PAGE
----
Job Creation Through Welding

Haley Naldrett from Cape Town was sent on a basic welding course at the age of 36 by her employer and found that she enjoyed every minute, so much so that she changed from the workplace to join John Thompson, a leader in the field of boiler technology, just to be able to continue with welding. Although Naldrett already had her Matric, N2 and N3 National Diploma, ISO 9000:2001, AutoCAD 2D introduction to 3D and PC Business, she continued her studies in welding.

She found the training stage very difficult in the beginning, but it got easier as she got used to it. “Practice makes perfect,” says Naldrett. “Choosing welding as a career was probably one of the best choices I have made. Welding has taught me a lot of patience. I found that welding wasn’t just a skill; it is what I would call art. Sometimes you get it just right and other times your welding is just PERFECT! Every single day you are being tested on different welding that requires different methods and different skills. That is why I love welding for it is a new challenge every single day. One of the best things about being a welder is when you push yourself to the limit, when you lift your helmet and look at the beautiful welding you just did and want to call everybody to come have a look. It is so rewarding!”

Of course it was a challenging career choice as John Thompson has, for many years, operated with male welders only. Naldrett found the engineering environment harsh and after the trade test it was like being thrown into the deep end. “It is important to draw on your inner strengths and experiences and stand firm,” says Naldrett. After her studies to become a qualified welder, Naldrett trained to become a welding inspector and qualified eight months ago. She is now a trainee welding inspector with career choices she never dreamt of before opening up to her.

Another young person who chose welding as a career path is Ntomboxolo Zono who saw somebody fitting burglar bars and instantly knew that welding was a good career choice and applied for a learnership. Zono completed a national certificate in welding engineering and fabrication (NQF Level 2 and 3, Boiler making) before doing the trade test and calls welding as a career exciting, vast and challenging. Zono found that welding is not just about making burglar bars and gates but also about pipe work, boilers, aviation, ship building and many more industries. “There are various career and personal growth opportunities,” states Zono. “If you set goals for yourself and you are determined enough you will achieve them”.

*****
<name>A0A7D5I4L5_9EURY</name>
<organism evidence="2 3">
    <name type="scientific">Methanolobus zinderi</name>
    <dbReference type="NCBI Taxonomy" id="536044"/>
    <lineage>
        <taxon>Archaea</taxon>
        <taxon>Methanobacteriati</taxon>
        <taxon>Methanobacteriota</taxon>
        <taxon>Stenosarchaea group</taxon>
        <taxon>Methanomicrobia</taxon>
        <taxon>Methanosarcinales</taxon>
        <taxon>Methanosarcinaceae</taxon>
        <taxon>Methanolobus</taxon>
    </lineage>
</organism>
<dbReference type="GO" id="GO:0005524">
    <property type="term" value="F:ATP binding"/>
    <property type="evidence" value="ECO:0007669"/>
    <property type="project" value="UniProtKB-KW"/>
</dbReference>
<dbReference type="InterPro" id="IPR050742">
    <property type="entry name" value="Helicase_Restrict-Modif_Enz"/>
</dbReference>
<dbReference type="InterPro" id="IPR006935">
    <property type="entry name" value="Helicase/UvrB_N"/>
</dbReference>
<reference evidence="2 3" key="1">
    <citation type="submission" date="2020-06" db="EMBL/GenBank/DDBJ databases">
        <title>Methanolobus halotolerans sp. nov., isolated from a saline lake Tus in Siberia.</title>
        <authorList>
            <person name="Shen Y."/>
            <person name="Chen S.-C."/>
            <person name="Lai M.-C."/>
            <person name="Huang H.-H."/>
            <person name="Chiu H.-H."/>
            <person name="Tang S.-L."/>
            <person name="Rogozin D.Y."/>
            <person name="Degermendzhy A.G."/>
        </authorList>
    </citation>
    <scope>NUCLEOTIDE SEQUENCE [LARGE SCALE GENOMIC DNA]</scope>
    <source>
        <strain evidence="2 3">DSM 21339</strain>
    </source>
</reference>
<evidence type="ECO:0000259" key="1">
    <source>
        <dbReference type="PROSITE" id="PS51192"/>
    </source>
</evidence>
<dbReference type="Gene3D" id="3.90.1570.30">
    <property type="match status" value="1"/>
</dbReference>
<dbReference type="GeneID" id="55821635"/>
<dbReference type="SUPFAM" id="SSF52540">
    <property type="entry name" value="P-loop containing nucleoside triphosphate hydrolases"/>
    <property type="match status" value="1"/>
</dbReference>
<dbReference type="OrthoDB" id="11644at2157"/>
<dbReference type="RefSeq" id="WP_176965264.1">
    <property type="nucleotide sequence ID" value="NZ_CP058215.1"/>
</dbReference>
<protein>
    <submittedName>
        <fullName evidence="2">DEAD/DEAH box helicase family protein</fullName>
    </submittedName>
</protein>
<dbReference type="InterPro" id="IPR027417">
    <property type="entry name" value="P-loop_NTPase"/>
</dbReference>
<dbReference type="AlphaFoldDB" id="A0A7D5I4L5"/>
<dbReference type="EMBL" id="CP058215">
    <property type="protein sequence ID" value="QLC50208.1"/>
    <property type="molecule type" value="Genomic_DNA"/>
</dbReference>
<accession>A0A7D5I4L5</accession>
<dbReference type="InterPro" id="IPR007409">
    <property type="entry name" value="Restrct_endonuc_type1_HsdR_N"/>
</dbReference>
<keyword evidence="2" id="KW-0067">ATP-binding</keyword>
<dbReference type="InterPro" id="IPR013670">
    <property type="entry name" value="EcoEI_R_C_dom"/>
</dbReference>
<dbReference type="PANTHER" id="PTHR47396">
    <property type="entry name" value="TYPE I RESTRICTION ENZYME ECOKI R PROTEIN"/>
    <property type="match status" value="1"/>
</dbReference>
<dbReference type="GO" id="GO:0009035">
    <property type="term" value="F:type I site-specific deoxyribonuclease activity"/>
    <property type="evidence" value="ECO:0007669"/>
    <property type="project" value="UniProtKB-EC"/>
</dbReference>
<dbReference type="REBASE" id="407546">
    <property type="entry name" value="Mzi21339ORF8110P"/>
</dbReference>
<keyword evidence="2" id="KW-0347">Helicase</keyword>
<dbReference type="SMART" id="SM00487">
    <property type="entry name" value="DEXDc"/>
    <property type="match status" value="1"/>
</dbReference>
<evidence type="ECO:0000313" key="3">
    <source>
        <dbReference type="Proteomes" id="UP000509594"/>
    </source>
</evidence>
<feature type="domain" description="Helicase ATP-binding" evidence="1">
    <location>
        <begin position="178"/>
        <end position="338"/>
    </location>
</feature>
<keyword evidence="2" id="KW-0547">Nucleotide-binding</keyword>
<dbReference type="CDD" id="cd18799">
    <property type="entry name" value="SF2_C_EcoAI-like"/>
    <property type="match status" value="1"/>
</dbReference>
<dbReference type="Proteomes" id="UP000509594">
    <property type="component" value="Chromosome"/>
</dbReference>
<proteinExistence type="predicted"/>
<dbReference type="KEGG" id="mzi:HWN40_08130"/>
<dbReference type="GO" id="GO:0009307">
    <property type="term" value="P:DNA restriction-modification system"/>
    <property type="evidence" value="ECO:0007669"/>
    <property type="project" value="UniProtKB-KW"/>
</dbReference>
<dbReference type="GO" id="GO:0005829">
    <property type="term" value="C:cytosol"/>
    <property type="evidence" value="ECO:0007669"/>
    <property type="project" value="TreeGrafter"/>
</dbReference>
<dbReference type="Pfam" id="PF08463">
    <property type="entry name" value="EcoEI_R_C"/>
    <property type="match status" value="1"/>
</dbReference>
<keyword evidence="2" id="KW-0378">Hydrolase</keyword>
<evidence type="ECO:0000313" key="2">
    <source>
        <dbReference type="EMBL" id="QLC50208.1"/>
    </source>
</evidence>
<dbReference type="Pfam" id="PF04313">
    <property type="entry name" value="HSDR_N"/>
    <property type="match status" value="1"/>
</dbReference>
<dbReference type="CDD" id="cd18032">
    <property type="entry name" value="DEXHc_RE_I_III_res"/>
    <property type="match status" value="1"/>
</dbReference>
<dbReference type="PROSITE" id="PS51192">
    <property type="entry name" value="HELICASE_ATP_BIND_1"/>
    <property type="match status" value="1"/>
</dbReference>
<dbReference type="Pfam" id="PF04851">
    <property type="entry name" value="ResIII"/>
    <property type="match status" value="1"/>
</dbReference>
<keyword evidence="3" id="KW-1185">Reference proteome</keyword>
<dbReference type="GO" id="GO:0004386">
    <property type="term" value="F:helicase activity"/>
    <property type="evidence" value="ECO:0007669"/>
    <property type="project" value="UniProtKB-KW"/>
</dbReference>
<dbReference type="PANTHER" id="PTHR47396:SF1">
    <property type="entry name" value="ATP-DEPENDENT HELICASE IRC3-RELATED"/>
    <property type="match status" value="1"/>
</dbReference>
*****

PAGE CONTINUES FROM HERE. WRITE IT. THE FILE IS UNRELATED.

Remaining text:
Zono was the first black lady to qualify as an artisan at John Thompson and feels privileged to work amongst the best welders, being trusted to work on big contracts for customers such as Eskom, Engen, Caltex and for the Water Tube Division. “At first it was a challenging career choice, especially in such a male dominated industry and I had to work twice as hard to prove to everyone that this is where I belong, but due to my hard work and determination I got the recognition that I deserved,” says Zono. “I am an opportunist and I would like to grow further in this Industry. I started as an apprentice, became a qualified welder and am currently a trainee welding inspector”.

According to Suben Govender from John Thompson, “John Thompson provides intensive training before entering apprentices and trainees for formal training.” The training starts with theory before the practical training follows. Employees receive training in Arc Welding (MMA), Flux core (Fcaw), Mig (GMAW), Sub Arc (SUB) and Tig (GTA). Between 2009 and 2012, 27 male welders were trained which greatly contributed to the alleviation of the skills shortage in the industry. John Thompson can therefore now compete internationally, especially as the company is working according to the international standards (ISO 3834).”

“Welding is currently addressing the high level of unemployment,” says Govender. “The courses are short therefore students can find employment quickly. John Thompson currently employs 66 welders”.

There are global welding opportunities in almost every facet of industry. Welders and welding inspectors can go into engineering, construction, automotive, aviation, maritime and many more career paths. Blue collar or white collar, at the end of the day it is about having a fulfilling career with growth opportunities in a vibrant industry while earning a good living. That is what will create a prosperous nation and a growing economy.